You've probably heard the saying that everything is energy. This is true – you, me, the grass, the trees – we're all made of energy vibrating at different speeds. But it's not just “living” things – even water, rocks, clouds, and the earth itself is alive. It's all energy. And as such, it's all sentient in its own way. That's part of why asking the land for permission to do any kind of work is so important.
In addition to the physical things we can all see, like the trees and the people, there are additional energy layers all around us. Some people can see these other layers, or dimensions, easier than others. I don't particularly see these things with my eyes – but sometimes I notice them in my mind's eye, or can feel them.
In fact, I like to remind myself that if I'm sitting in a room that is say, 25% full from top to bottom (that I can see) and the rest of the space that appears “empty” to me is actually quite full.
It's a good practice to try to sense what else is around you.
So, I say all of that to say that each piece of land that we live on, work on, and pass over every day has a spirit. The land is quite conscious of what is happening – whether a tree is cut down, a garden is planted, or a prayer is said. In addition to the land itself, there are any number of energetic spirits also living on the land – animal guides, ancestors, fairies, gnomes, tree spirits, and more.
Because nature moves at a much slower vibration than humans do, it's hard to hear what it has to say when we're rushing from here to there, looking at our phones or talking to a friend. Not that we can't do those things – it's just nearly impossible to tune in and connect unless we slow down and get quiet. So we need to do those things if we want to communicate.
And what is the first thing we want to do when we want to communicate with the land? Ask for permission.
You don't want a stranger barging into your house without knocking, opening your refrigerator and helping themselves to a snack any more than the spirits of the land appreciate you doing whatever you please in your backyard. Whether you “own” the property or not, the land and its spiritual inhabitants have been there long before you and will remain long after you. You are simply a steward at this moment in time.
Sometimes trees need to be cut and holes need to be dug – we need to learn to do these things (when necessary) in a way that respects the spirits of the land. To start getting to know your land and the spirits living there, each time you go outside, stop.
Close your eyes. Take a deep breath and feel your feet connecting to the earth.
And then, in your head (or out loud if you like to do that…I'm totally an in my head person) say hello. Take another deep breath.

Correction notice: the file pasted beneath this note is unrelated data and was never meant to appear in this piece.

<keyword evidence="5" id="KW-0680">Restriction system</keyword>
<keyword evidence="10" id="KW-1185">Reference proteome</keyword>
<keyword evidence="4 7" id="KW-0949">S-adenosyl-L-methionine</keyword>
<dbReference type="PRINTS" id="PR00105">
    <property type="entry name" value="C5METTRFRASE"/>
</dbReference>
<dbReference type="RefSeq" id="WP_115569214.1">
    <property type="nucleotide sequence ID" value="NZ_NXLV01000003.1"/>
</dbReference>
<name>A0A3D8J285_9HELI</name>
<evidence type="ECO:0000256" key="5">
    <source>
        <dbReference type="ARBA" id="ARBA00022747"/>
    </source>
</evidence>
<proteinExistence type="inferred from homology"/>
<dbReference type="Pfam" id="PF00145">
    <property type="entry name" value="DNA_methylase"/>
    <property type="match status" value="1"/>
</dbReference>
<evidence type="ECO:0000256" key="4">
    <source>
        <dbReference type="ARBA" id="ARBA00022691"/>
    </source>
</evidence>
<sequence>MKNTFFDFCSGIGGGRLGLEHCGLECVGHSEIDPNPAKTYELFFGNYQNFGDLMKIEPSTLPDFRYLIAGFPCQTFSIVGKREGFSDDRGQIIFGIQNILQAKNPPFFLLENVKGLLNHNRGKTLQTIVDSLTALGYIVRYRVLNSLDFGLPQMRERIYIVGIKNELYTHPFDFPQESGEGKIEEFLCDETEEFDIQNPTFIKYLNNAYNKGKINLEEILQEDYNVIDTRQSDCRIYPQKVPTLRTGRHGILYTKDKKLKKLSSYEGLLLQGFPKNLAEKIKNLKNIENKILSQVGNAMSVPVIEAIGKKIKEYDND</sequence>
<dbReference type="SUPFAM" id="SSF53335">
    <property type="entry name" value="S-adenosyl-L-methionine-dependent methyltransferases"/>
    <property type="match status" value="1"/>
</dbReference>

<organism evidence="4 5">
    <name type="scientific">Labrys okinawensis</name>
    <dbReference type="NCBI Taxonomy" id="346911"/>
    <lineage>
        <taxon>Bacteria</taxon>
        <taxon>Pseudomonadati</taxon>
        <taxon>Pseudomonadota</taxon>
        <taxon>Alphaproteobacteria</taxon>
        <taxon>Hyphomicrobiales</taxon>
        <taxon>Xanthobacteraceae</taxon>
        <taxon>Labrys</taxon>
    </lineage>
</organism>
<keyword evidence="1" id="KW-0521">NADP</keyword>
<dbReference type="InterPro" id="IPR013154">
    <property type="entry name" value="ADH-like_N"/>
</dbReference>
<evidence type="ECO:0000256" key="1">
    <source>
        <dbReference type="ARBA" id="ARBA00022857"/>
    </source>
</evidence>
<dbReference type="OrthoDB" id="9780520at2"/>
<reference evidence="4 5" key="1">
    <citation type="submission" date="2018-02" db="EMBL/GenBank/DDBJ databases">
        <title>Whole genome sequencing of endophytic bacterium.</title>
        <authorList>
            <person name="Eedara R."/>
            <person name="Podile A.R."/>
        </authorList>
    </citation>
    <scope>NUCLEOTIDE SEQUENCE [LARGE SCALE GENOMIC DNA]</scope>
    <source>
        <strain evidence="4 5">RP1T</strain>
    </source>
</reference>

Now, ask for permission. It goes a little like this:
Hello! Wow are you all so beautiful today! (nobody hates a compliment – especially the trees) If you feel so inclined, you can recognize what is especially catching your eye at the moment – the blue sky! the red tulips! the refreshing rain!
Take a deep breath.
I'd like to: go for a walk / mow the lawn / cut some flowers / lay in the hammock and enjoy the sunshine. Am I welcome to do that today?
And then you wait. Remember – nature is quiet and moves slower. Count to 60 in your head if you have to. It shouldn't take longer than that. But wait.
Permission can be any variety of subtle cues. A breeze that kicks up right after you ask, a gentle buzzing in your heart, hearing someone say “yes” in your ear, the clouds parting to let the sun shine through. These are all gentle forms of permission.
It's rare that you will get a no, but it's usually pretty clear when it happens. If I hear a no in my head, I double check and ask if I heard correctly. There are a variety of reasons we may be denied permission and, after you've established a relationship, you may also be able to ascertain why.
It could be a sacred area you don't have permission to enter, it may be unsafe for you, or the spirits may just be directing you to do something else instead that day. But if you are told no, respect the request, just like you would any friend or family member who politely asked you not to do something.
If you do need to cut a tree, you need to not only ask permission from the land, but also need to communicate with the tree spirit. Each tree has a spirit assigned to it to care for it. It's very confusing to these spirits to lose a tree they were caring for so carefully and they will be upset that they have failed at their responsibilities.
Let the tree know what is going to happen. Apologize. Ask it to pull its energy up and let the spirit know that their work with this particular tree is complete. Give an offering.
You don't need to agonize and feel guilty over this decision, but you should consider these spirits before making a hasty decision. It is part of your relationship as you care for the land.
Over time, you will get to know the spirits on your land, and they will offer suggestions. Sometimes they will test you – if they ask you to pick up trash – do it! You'll often be rewarded once they know your intentions.
Offer your thanks to this friendship with something that seems appropriate: flowers, seeds, cornmeal, tobacco. As you get to know the land, ask what it would like – it may not be something “traditional”.
As you get to know the spirits of the land (and they you), they begin to co-create with you. The neighbors may begin to say that you have the prettiest garden or grow the best tomatoes, or that your trees seem more vibrant that the others on your street.
You can do this practice with any piece of land – the spirits of the land at the park may be different than the ones at your house. The energy of a mountain is different than a river. Get to know the land. Take a couple of minutes to orient yourself on each piece of land you will spend a little time on each day, and don't forget to ask for permission.